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How do you humidify your bass?

Discussion in 'Basses [BG]' started by mitzache, Mar 22, 2013.


  1. mitzache

    mitzache

    Jan 14, 2013
    Hi guys, Winter is over but there is still cold outside and heaters running inside the house. I wonder how other people humidify their instruments? I usually take all my five basses in the bathroom and keep them there with door closed while I take a shower..:) sounds funny but it does the trick. How about you?
     
  2. Eric Moesle

    Eric Moesle

    Sep 21, 2001
    Columbus OH
    CHANGE in humidity affects my basses in that it affects the action.

    Sticking your basses in the bathroom while you shower will do nothing to the wood and is a total waste of your time.

    If you want to do them well, keep a humidifier on your house system so the humidity stays CONSTANT.
     
  3. Whatever beer gets spilled on my bass is the extent of my humidifying procedure.
     
  4. pee on it
     
  5. FourtyOneHz

    FourtyOneHz

    Dec 16, 2012
    I built a giant humidor for my basses, and it has the additional benefit of keeping my cigars fresh!
     
  6. Skygoneblue

    Skygoneblue

    Nov 13, 2007
    Orlando, FL
    ^ This guy knows how to live life. :cool:
     
  7. MCS4

    MCS4

    Sep 26, 2012
    Fort Lauderdale, FL
    I moved to South Florida.
     
  8. Lo-E

    Lo-E

    Dec 19, 2009
    Brooklyn, NY
    I keep the door to the music room closed and keep a humidifier running all winter.

    Unfortunately, I don't smoke cigars so I can't take advantage of the two-for-one deal.
     
  9. Steveaux

    Steveaux Supporting Member

    Jul 1, 2008
    The Wilds of NW Pa.
    Best "humidity" answer, EVAR !!!
     
  10. Rip Topaz

    Rip Topaz

    Aug 12, 2005
    Willow Street, PA
    Beta tester for Positive Grid
    That'll do it for sure.
     
  11. F-Clef-Jef

    F-Clef-Jef

    Nov 13, 2006
    Neenah, WI
    Doesn't that just make them... umm... wet? As someone else stated, it's the changes in humidity that affect the wood. Your shower routine is more likely to create problems with metal and electrical component corrosion than solve any "dry wood" problems. Anyway, the wood is most likely sealed, 20 minutes in a very humid room is probably a bad idea.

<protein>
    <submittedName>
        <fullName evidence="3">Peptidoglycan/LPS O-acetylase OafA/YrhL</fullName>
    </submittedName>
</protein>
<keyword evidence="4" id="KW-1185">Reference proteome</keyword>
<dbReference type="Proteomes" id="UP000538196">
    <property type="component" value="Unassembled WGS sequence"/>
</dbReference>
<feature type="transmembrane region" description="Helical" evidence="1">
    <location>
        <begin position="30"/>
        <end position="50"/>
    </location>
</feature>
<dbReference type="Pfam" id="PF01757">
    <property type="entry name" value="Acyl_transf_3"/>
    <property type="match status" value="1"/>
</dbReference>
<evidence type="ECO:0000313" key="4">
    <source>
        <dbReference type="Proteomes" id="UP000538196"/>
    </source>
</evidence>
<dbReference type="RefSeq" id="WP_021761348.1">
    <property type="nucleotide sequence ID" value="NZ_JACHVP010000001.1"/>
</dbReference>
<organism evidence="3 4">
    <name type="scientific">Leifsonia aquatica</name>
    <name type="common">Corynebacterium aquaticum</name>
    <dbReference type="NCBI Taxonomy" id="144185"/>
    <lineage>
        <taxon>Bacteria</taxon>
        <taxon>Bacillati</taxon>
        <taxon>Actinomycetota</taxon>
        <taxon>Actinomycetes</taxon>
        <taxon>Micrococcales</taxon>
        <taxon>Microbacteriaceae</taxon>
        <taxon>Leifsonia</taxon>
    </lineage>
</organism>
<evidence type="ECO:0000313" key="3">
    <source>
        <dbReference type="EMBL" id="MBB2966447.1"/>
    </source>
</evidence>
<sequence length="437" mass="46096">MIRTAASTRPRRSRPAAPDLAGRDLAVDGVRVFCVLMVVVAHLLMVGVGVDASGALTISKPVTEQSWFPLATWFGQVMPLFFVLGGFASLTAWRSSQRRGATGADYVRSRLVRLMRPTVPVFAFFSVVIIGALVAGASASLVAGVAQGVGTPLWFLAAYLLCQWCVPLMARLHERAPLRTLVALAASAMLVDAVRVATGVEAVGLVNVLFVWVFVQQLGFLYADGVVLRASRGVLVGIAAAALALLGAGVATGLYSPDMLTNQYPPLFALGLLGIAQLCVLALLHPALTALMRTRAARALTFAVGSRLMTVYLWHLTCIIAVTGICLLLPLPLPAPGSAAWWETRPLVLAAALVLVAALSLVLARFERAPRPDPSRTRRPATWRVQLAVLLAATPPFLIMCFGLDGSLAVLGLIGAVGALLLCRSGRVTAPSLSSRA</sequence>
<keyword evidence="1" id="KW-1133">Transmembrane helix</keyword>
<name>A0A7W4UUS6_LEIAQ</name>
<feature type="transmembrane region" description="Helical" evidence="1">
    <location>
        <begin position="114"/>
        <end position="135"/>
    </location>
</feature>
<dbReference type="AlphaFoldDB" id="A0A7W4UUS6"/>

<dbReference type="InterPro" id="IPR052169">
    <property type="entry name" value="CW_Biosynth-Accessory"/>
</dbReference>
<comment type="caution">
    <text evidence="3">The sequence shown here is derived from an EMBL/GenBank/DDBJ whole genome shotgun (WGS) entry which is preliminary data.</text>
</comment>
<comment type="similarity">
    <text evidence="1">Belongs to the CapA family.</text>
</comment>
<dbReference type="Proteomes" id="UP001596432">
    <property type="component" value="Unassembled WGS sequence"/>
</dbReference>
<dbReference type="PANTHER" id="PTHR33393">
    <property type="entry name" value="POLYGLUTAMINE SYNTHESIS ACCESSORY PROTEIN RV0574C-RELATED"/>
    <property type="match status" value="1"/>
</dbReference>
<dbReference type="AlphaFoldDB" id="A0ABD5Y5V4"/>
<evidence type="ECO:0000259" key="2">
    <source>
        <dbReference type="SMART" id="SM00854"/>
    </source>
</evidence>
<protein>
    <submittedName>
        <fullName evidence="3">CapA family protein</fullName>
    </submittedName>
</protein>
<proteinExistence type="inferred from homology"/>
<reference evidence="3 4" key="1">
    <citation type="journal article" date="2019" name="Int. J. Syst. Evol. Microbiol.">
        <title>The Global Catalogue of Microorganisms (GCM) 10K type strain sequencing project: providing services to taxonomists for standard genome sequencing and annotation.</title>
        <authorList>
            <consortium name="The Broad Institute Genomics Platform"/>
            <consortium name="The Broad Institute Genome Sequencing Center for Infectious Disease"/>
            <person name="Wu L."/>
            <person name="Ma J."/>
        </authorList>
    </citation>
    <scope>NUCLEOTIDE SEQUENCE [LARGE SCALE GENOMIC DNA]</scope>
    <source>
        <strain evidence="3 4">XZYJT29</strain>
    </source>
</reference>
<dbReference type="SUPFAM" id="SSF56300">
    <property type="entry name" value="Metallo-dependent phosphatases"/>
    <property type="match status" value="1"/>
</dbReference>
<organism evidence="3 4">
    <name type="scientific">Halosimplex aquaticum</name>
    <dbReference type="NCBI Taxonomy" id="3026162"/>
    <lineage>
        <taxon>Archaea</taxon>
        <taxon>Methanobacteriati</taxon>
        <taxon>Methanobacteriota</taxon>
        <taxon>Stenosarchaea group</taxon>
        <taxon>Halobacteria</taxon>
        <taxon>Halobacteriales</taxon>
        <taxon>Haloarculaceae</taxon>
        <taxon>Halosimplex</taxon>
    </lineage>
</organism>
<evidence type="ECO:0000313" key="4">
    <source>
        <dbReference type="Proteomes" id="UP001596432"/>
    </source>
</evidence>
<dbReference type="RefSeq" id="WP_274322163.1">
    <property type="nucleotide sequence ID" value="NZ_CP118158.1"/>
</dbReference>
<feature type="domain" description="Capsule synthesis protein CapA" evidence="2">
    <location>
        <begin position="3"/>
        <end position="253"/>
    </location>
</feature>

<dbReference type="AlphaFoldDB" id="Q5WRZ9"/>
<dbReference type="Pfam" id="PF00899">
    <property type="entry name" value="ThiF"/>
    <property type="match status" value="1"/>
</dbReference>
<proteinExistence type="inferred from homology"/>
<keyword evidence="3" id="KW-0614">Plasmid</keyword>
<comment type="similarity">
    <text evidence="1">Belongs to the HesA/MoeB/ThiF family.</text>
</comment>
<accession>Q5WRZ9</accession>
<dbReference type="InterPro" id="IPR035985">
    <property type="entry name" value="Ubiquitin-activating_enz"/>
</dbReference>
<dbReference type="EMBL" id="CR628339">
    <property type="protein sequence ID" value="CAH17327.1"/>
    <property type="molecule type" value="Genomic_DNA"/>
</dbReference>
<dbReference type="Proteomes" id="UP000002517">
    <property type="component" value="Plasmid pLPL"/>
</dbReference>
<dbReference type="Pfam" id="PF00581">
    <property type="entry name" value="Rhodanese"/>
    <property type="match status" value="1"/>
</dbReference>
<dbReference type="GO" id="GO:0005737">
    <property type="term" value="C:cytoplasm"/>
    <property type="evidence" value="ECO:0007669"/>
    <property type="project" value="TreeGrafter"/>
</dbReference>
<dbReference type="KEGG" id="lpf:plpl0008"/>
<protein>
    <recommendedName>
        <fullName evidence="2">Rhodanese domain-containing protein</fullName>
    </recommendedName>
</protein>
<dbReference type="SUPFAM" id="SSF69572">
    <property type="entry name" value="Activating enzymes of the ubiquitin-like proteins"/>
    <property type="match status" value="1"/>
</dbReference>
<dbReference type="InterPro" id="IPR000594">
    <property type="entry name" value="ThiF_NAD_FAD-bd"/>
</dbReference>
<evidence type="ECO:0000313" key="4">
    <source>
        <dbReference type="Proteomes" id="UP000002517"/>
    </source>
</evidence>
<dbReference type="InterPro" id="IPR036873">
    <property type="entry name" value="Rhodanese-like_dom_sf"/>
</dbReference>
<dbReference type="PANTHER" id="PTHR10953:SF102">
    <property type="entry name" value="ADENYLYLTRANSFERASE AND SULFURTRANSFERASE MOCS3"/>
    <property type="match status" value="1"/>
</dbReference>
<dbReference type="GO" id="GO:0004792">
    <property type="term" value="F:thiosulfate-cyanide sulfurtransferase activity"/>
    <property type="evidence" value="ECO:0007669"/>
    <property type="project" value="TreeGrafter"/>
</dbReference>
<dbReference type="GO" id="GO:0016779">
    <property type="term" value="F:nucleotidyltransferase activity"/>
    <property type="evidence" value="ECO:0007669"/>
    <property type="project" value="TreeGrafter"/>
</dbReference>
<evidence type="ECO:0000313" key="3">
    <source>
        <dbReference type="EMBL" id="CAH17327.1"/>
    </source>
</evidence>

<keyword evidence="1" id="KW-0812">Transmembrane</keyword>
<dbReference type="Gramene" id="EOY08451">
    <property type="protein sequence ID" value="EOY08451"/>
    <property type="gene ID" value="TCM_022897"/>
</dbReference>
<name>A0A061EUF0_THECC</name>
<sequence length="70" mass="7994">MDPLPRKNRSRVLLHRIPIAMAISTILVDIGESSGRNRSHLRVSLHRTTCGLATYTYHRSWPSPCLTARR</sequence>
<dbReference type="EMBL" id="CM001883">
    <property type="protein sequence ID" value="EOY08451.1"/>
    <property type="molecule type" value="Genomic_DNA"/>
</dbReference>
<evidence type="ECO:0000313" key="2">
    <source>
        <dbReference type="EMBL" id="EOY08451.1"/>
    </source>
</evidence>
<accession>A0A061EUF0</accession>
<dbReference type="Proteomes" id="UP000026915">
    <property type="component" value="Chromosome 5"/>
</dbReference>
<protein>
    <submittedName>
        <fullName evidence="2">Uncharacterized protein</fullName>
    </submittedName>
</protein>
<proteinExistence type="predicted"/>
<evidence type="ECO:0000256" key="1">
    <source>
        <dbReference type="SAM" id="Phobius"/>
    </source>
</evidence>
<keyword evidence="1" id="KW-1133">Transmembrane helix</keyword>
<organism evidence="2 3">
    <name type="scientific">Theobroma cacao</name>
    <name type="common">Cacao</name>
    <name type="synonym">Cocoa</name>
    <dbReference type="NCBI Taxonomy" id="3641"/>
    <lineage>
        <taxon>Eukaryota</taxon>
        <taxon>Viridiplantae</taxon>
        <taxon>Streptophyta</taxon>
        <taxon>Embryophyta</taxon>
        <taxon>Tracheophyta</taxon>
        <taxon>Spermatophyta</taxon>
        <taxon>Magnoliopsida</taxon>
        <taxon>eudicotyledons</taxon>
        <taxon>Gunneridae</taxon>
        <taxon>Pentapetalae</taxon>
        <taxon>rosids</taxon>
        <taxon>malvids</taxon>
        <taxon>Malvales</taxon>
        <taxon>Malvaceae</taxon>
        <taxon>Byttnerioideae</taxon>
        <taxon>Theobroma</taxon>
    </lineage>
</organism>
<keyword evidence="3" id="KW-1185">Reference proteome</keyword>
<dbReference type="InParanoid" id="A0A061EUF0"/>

12. Bassmanbob

    Bassmanbob Supporting Member

    Oh man! That's what I was going to say!
     
  13. MCS4

    MCS4

    Sep 26, 2012
    Fort Lauderdale, FL
    Great minds, eh Bob? My rock/metal band has played a few shows in the Treasure Coast area recently (one of the guitarists works in Port St. Lucie).
     
  14. chadds

    chadds

    Mar 18, 2000
    This and a hygrometer to be sure it's accurate & constant.
    Humidifiers in cases can be problematic.

    Then a dehumidifier to keep your basses groovy in the summer.
     
  15. Broadstbully22

    Broadstbully22

    Dec 5, 2011
    I plumbed in a whole house humidifier to my furnace. Helps with chapped lips and dry noses. Easy to install and if you run a water line to it you never have to fill it.
     
  16. 77PBass

    77PBass Banned

    Dec 5, 2007
    nyc
    I spill beer on it at a gig.
     
  17. JMarsh

    JMarsh Supporting Member

    May 22, 2007
    Seattle
    I live in Seattle. No additional humidity needed.
     
  18. Bassmanbob

    Bassmanbob Supporting Member

    Let me know when you come back! My office is in Port St. Lucie.
     
  19. This... And I keep mine in my basement. Colorado is dry, anyway & not a ton of humidity fluctuation.
     
  20. Liam76

    Liam76

    Dec 28, 2012
    Sweat and drool.

    No, but actually, I used to keep all my instruments near the windows during the winter, and seemed like the hardware reacted more than the wood. On two of them, the control knobs (all with set-screws) just popped off for no reason, and the edges of the frets just didn't feel right. I was concerned about my open-grain finished bass guitars, but this happened with my poly finished Fenders.
     

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